BY AMERICAN HEART ASSOCIATION NEWS
The money that the tobacco industry spends on marketing far outpaces the money that states spend on tobacco prevention and cessation programs, according to a new report released Tuesday.
“Broken Promises to Our Children: A State-by-State Look at the 1998 Tobacco Settlement 17 Years Later” reported that states will receive a collective $25.8 billion in revenue in fiscal year 2016 as a result of the tobacco settlement and tobacco taxes.
The states will spend just 1.8 percent, or $468 million, of that revenue to try and stop smoking.
Public health organizations have tracked the numbers since the tobacco industry and 46 states reached what is known as the Tobacco Master Settlement Agreement in November 1998. (The remaining four states reached separate settlements.)
The settlement exempted Big Tobacco from legal liability for the harm caused by tobacco use. In return, tobacco companies were required to fund anti-smoking campaigns and public health programs. The industry guaranteed a minimum of $206 billion over the first 25 years.
States were expected to use the money for such things as programs to prevent kids from smoking and to address various public health problems that stem from tobacco use. But nothing was written into the agreement requiring the states to do so.
And they haven’t.
This year’s report mirrors previous reports by the American Heart Association, American Cancer Society, the American Lung Association, Americans for Nonsmokers’ Rights and the Campaign for Tobacco Free Kids.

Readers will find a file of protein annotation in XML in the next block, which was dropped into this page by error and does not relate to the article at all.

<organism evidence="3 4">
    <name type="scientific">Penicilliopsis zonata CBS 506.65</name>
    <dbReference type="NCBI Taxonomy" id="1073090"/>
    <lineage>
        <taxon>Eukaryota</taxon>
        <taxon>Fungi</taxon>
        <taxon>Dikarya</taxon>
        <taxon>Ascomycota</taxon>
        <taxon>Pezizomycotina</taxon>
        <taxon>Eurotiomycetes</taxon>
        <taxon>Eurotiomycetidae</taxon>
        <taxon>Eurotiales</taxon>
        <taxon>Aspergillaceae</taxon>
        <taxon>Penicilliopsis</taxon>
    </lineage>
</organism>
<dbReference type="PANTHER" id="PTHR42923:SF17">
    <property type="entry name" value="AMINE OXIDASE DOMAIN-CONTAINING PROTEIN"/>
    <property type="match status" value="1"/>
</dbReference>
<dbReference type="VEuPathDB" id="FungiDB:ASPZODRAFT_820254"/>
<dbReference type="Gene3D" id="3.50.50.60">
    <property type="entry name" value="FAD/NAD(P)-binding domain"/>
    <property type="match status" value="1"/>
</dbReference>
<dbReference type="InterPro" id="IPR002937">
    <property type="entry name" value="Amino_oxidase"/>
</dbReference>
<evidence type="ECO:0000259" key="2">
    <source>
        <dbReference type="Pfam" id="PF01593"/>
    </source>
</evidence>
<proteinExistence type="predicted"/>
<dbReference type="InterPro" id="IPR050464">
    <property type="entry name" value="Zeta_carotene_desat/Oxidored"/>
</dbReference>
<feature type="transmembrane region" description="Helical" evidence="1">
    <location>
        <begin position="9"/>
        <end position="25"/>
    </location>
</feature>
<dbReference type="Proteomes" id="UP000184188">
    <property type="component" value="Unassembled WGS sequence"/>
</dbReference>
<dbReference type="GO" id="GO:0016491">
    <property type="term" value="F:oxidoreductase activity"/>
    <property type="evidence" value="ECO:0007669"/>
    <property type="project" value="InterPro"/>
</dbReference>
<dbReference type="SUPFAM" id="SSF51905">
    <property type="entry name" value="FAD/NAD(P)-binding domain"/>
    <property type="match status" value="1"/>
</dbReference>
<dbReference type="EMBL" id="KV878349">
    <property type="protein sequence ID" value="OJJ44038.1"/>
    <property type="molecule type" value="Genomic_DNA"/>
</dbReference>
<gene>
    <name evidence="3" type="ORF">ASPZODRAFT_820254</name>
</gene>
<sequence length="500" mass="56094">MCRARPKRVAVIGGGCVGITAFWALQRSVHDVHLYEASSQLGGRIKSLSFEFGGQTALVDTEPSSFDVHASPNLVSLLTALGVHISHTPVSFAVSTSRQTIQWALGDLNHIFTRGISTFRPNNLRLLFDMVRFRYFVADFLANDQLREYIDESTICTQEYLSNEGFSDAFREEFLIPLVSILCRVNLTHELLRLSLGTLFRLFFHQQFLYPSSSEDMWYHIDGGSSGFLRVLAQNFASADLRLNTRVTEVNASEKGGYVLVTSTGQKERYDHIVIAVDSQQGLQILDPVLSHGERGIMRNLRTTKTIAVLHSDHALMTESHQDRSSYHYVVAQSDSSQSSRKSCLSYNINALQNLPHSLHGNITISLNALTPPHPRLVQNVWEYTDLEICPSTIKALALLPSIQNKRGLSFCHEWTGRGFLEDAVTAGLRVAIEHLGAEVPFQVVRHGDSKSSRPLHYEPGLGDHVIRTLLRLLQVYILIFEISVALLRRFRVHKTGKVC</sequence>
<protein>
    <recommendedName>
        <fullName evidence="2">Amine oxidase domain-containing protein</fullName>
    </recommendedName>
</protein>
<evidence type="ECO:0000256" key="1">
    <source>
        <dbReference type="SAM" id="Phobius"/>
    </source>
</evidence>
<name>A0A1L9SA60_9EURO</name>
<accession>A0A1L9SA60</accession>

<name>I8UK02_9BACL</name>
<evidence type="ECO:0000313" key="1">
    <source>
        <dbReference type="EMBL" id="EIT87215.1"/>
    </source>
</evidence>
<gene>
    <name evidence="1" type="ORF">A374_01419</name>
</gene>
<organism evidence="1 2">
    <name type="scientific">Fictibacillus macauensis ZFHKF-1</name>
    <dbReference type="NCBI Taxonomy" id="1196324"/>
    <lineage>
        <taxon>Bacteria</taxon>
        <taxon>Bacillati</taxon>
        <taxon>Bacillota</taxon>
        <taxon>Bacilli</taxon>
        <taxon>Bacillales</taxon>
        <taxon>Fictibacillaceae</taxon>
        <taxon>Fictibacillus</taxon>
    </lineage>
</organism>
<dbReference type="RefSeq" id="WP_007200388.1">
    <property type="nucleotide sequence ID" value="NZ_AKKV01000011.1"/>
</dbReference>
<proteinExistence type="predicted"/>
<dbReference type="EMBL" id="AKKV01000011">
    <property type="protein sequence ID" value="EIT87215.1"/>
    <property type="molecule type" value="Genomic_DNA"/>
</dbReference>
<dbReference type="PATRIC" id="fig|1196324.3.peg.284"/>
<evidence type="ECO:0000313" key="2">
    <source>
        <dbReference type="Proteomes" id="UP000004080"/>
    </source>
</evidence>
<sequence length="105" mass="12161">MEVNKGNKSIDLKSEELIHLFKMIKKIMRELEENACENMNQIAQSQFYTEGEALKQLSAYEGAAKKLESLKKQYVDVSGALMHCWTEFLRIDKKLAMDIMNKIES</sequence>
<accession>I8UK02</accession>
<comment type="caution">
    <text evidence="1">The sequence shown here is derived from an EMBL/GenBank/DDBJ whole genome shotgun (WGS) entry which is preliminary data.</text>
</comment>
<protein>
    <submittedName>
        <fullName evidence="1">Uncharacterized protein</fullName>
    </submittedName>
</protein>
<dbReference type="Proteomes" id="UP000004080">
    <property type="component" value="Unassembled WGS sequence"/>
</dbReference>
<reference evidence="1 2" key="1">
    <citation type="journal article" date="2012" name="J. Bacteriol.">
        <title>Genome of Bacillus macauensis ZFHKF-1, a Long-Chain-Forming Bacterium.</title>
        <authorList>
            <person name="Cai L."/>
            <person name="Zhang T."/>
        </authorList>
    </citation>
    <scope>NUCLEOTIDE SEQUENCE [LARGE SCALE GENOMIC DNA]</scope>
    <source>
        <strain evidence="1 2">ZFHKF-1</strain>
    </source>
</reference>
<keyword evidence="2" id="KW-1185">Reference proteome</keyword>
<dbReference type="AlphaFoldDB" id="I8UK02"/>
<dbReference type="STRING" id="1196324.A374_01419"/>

“Year after year it’s the same situation,” said AHA Chief Executive Nancy Brown. “It’s high time to break this pattern of inaction. Well-funded programs in every state would go a long way in the nation’s fight against tobacco. “
Tobacco companies spend about $9.6 billion annually to market cigarettes and other tobacco products. That breaks down to $20 to market such products for every $1 the states spend on programs to prevent kids from smoking.
Tobacco use kills more than 480,000 Americans and costs the nation about $170 billion in health care spending each year, according to the U.S. Surgeon General.
“The tobacco companies are as relentless as ever in marketing their lethal products, so it is critical that the states step up their efforts to protect our kids from tobacco addiction and help smokers quit,” Matthew L. Myers, president of the Campaign for Tobacco-Free Kids, said in a news release. “We know how to win the fight against tobacco, but most states are falling woefully short. These states are putting their children at risk and costing taxpayers billions by refusing to fund tobacco prevention programs that are proven to save lives and money.”
There are some states which are instituting successful smoking cessation initiatives. Florida cut its high school smoking rate to 6.9 percent in 2015, according to the report. In North Dakota, which funds its programs at levels recommended by the Centers for Disease Control and Prevention, smoking among high school students in the state dropped from 22.4 percent in 2009 to 11.7 percent in 2013.
Four other states – Alaska, Maine, Oklahoma and Wyoming – provide half the recommended funding.
New Jersey, which ranks last for the second-consecutive year, has allocated no state funds for tobacco prevention programs.